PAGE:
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Becoming Human cover

"Becoming Human"

Pub. 2001

Review: Judy Gahagan, AMBIT 168, Spring 2002

This poetry is addressed elementally to its title theme — becoming (and remaining) human. It is poetry unabashed by sensuality and feeling, by declaring authorship of them, by setting ‘beauty’ as the prima materia of the work of poetry, by insisting on the profound and writing it large and with intensity. It is poetry that is untroubled by sincerity versus concealment and irony. It is poetry that is disconcerting — not a modern voice but rather a voice beyond epoch and cultural baggage yet rooted in his territory of that most modern place, Los Angeles. (Away from there I sensed the loss of intimate connection with place.) Reading this collection made me challenge my prejudices against the personal/biographical in poetry. Here I had to re-learn that the world starts with your own heart, and the only question is one of scope — for his poetry is rarely cluttered with literal detail and surface anecdote. In this poem of childhood play and drama, ‘Sledding Time in Carl Schurz Park’, he says:

I have lost childhood’s greatness.
Even so I know time is more
than stony markers: it is these films
we run back and forth at once:
just now I grasp my sled’s handles
and launch down the freezing slope...
...Not yet trained to march
lockstep to step to my own decline.

And from the vastness of the city he never loses his intimacy with nature and therefore his feral self:

That feral nature I
always knew was mine
overwhelms my heart
(From ‘Running with Thoreau’)

The tour de force of the collection is the ‘Dante in Los Angeles’ sequence. These are versions of lyric poems by Dante addressed to a “woman of stone”. They are poems of impossible love — that other prima materia of soul-making and therefore poetry. They speak of the eternal yearning, the foolishness, the humiliation and helplessness, the holy folly of impossible love. And here he mingles the mountains, weathers, skies, seasons, stars of California with those of images of Hollywood divas who furnish the Aphrodite myths of the modern world. Even if there were nothing else to recommend it these poems should send you out to buy and keep the book:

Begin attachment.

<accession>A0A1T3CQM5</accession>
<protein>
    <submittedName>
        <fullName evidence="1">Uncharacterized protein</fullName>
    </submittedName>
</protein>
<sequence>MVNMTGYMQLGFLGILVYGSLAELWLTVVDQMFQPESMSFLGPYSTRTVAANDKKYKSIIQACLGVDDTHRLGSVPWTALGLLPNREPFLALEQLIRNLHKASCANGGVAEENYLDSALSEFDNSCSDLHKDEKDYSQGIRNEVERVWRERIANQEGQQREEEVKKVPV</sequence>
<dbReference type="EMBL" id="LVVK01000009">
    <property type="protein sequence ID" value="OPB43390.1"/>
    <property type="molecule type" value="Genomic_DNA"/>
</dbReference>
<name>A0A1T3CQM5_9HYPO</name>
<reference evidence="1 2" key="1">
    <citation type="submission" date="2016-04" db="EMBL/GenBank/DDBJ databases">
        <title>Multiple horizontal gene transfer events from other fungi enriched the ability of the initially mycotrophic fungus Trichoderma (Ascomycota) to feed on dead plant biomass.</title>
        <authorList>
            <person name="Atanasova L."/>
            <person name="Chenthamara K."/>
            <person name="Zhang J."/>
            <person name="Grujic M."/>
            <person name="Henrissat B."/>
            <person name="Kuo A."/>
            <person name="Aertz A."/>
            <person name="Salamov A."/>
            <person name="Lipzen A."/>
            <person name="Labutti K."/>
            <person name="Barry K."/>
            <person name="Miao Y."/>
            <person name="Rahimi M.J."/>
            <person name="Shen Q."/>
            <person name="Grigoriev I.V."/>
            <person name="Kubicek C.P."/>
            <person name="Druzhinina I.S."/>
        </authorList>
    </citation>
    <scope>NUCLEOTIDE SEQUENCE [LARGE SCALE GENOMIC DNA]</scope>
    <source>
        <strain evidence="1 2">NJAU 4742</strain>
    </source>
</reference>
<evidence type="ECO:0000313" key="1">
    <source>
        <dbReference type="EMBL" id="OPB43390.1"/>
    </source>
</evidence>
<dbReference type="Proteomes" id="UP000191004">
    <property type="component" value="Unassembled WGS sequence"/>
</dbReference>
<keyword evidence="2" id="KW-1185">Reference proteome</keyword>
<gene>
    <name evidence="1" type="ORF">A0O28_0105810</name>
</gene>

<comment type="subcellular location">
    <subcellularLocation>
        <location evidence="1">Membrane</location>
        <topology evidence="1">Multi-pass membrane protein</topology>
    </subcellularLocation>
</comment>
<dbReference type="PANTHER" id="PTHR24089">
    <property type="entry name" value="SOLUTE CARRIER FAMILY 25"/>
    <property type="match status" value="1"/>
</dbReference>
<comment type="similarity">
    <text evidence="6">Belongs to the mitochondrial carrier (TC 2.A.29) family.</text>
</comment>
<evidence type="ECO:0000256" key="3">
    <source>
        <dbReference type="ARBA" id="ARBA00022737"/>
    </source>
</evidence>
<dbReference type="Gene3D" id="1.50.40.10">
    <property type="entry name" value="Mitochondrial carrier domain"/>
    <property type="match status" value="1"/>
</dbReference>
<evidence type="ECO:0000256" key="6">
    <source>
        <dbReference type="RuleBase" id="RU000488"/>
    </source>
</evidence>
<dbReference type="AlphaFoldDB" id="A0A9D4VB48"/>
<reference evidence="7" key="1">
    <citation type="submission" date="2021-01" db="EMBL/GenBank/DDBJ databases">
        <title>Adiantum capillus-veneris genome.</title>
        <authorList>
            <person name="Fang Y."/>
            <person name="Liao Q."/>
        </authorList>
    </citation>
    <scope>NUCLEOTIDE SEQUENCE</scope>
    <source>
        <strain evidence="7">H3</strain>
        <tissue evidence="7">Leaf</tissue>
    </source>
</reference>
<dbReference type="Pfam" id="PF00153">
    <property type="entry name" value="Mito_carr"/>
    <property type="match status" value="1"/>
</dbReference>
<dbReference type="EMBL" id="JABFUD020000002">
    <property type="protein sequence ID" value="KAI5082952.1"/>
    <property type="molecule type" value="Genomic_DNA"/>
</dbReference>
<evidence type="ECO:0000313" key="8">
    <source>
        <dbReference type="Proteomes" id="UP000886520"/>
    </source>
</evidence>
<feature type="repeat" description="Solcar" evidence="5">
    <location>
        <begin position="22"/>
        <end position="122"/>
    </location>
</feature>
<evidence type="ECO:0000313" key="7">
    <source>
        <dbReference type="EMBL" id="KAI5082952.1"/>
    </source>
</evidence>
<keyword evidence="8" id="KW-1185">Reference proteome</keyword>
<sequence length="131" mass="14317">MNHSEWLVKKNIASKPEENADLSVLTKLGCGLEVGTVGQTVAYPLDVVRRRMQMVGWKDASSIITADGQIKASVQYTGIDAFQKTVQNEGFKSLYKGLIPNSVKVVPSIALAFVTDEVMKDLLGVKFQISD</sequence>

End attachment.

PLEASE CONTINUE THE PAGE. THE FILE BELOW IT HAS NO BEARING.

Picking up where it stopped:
More often we burn in false summers
when winter winds press through our
canyons from the desert: or Mexican
rains drift north and drench us warmly
until a storm from Alaska rolls
down the green wave of the coast
to clear the air with almost frozen rain
and dress our mountains in white.
Such tumults should distract me from
my private Monroe or Harlow or Stone,
but hot cold wet arid, these polar reversals
echo my own moods as I pursue this woman
who doesn’t care if I am false or true.
(From ‘Marble’)

My enthusiasm for this collection only waned when he left the USA and came to Europe. It was not that he lost energy, fluency or poetic imagery, it was that his passion and reverence seemed to overload passing experience where he responded to briefer glimpses of places and histories visited and known about but not really lived. Again, I can only recommend this post post-modern classic.

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